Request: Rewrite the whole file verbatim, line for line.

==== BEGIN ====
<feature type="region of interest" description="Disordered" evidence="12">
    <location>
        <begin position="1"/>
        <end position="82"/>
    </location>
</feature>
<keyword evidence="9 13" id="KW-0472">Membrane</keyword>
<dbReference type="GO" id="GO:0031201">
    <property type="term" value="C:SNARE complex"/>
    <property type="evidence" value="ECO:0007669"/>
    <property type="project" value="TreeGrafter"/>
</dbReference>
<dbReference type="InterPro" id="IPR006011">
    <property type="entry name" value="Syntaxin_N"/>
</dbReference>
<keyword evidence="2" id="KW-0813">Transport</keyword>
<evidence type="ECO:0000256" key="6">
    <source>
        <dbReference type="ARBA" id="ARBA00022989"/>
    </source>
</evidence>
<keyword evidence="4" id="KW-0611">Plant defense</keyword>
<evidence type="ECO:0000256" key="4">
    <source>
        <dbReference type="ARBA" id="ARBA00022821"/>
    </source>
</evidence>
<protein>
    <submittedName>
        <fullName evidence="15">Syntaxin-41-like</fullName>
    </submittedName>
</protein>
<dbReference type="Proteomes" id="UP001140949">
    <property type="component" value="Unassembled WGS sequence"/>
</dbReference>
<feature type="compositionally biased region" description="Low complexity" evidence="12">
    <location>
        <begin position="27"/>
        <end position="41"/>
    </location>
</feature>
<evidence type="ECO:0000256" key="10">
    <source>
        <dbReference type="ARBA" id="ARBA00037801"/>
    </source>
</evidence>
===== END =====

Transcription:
<feature type="region of interest" description="Disordered" evidence="12">
    <location>
        <begin position="1"/>
        <end position="82"/>
    </location>
</feature>
<keyword evidence="9 13" id="KW-0472">Membrane</keyword>
<dbReference type="GO" id="GO:0031201">
    <property type="term" value="C:SNARE complex"/>
    <property type="evidence" value="ECO:0007669"/>
    <property type="project" value="TreeGrafter"/>
</dbReference>
<dbReference type="InterPro" id="IPR006011">
    <property type="entry name" value="Syntaxin_N"/>
</dbReference>
<keyword evidence="2" id="KW-0813">Transport</keyword>
<evidence type="ECO:0000256" key="6">
    <source>
        <dbReference type="ARBA" id="ARBA00022989"/>
    </source>
</evidence>
<keyword evidence="4" id="KW-0611">Plant defense</keyword>
<evidence type="ECO:0000256" key="4">
    <source>
        <dbReference type="ARBA" id="ARBA00022821"/>
    </source>
</evidence>
<protein>
    <submittedName>
        <fullName evidence="15">Syntaxin-41-like</fullName>
    </submittedName>
</protein>
<dbReference type="Proteomes" id="UP001140949">
    <property type="component" value="Unassembled WGS sequence"/>
</dbReference>
<feature type="compositionally biased region" description="Low complexity" evidence="12">
    <location>
        <begin position="27"/>
        <end position="41"/>
    </location>
</feature>
<evidence type="ECO:0000256" key="10">
    <source>
        <dbReference type="ARBA" id="ARBA00037801"/>
    </source>
</evidence>